England's Treasure by Foreign Trade, published 1664, though written perhaps thirty years earlier.
2 See W. of N., IV., Introd., p. 187 (MacCulloch's edition) :“Political Economy considered as a branch of the science of a statesman or legislator."
men of business, who know how trade benefits themselves and have no concern how it benefits the nation at large. On the other hand, the motive of governments in adopting the Mercantile policy could hardly have been disinterestedly to benefit the merchants and manufacturers. The time of its first appearance and the time of its decline will help us to understand the matter. It is usually said to have begun with the Reformation and ended with the French Revolution; and this means that it began when foreign commerce was becoming a power in Europe and ended when governments were beginning to be constitutional and popular. The common notion of Mercantilism represents it as confusing wealth with money, or at least with the precious metals. The charge thus blankly stated is not strictly true ; but it is true that views were adopted and made the ground of political action for more than two centuries which might fairly be represented as logically involving the fallacy in question. The intelligible motive for adopting a policy which promised to multiply the precious metals in a country was clearly the desire of the rulers to have a full treasury for warlike and other purposes. There was also a belief that for general reasons (the reasons of the “merchants and manufacturers ”) it was good for the country that as much of the precious metals as possible should be attracted into it. The measures adopted to secure this end were the prohibition to export gold and silver “forth of the kingdom,” the careful watching of the balance of trade, to see that our exports should in value exceed the imports, in order that there might be a balance in money to come into the country, restraints (by duties or prohibitions) on importation from foreign countries, and encouragement (by bounties and drawbacks) of exportation, special encouragements of home manufacture and of the growth of a home population to labour on it, treaties of commerce to secure privileges for our exporters, and finally the foundation of Colonies and the retention there of our monopoly of trading.
1 See, e.g., Cunningham, Growth of Engl., Industry, and Commerce, P. 150 (1st ed.). Miaskowsky, Die Anfänge der National-Oekonomie (1891).
It has been stated that Mercantilists agreed in displaying an exaggerated care for the mere numbers of the people. The fallacy of considering a large population to be of itself a source of strength to a nation may indeed be connected with the military view in which the Mercantile System seems to have originated ; but it is not necessarily of a piece with the rest of the policy. Not only the adherents of the Mercantile policy but nearly all economical writers before the Physiocrats were more or less tainted with this fallacy ; and it is no more safe to identify this view with Mercantilism than it is to identify Mercantile theorists with the supports of an absolute monarchy. No doubt the policy arose at a time when Monarchies in Europe were becoming strong, and the regulation of trade may have seemed as natural in an absolute monarchy as the regulation of religion, morals and literature. But the Mercantile System prevailed even under the Commonwealth ; and it survived the expulsion of the Stuarts. Its absence in Holland was due rather to its impracticability there than to the popular form of the Dutch government. It is true that Colbert, the great bugbear of the Physiocrats, was the minister of an absolute monarch ; but the Physiocrats who successfully contended against the continuation of his policy were themselves suspected of inclining to an absolute form of government. The Mercantile system was no immediate consequence of the decay of feudalism and the rise of powerful monarchies. The first efforts of these monarchs were rather in the direction of sumptuary measures ; their interference with foreign importation was meant not to bring money into the country but to prevent their own people from being corrupted by foreign luxuries. It is not till a century after the discovery of America and the fall of feudalism that we find Mercantile views coming forward with authority. All we can safely say seems to be that, when the separate States became more conscious of their own national life than of the ties that bound them to their neighbours, they were easily led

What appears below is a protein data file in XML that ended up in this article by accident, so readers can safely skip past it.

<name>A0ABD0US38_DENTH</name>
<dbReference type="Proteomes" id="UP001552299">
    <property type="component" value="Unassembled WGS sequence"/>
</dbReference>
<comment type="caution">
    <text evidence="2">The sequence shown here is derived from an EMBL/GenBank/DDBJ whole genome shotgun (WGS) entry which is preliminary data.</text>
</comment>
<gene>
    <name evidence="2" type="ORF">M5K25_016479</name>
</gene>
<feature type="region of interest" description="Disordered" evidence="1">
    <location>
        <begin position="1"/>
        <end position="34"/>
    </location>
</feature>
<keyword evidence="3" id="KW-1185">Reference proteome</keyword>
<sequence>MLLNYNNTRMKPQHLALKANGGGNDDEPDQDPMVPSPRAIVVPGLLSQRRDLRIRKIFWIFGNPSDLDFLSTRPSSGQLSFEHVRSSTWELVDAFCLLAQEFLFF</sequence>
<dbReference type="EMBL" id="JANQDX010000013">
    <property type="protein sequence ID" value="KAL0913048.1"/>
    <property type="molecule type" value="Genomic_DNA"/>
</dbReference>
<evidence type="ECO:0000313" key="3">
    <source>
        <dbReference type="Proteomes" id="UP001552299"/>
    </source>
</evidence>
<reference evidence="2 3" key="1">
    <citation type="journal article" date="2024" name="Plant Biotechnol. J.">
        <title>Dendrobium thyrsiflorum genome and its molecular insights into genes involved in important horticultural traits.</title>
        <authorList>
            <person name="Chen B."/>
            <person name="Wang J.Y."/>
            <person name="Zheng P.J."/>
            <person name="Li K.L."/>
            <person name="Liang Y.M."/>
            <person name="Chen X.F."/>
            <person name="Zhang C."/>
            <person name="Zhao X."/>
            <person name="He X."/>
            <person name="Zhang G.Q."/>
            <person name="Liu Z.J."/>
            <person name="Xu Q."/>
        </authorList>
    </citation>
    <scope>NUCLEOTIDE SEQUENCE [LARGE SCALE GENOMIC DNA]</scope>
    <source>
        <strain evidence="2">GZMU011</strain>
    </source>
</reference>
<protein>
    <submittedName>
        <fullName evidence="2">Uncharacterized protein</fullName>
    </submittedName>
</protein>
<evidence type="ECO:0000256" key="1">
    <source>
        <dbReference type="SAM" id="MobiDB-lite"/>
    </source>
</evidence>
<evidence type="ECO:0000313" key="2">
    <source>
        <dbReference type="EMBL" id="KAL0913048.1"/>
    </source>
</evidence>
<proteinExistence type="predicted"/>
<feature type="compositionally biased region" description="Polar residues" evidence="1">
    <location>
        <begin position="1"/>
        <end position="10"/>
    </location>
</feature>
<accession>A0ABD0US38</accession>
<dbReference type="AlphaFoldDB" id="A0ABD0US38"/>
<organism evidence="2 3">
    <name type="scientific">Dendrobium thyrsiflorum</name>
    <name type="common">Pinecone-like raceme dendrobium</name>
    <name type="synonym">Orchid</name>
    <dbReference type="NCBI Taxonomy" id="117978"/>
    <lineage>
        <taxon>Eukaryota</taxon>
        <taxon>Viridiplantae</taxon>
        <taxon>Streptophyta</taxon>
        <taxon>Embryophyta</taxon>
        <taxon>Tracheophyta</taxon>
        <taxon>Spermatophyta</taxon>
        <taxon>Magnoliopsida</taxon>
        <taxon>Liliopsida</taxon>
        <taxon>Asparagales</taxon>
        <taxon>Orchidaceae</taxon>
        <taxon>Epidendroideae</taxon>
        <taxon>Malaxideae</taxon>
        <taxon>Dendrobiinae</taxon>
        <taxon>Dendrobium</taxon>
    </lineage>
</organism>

1 E.g. by Roscher, Gesch. der. Deutschen Nat. Oekonomik (1874). Roscher treats the Mercantilists as if they were really a School." He is closely followed by Ingram, Hist. of Pol. Econ. (1888), p. 229.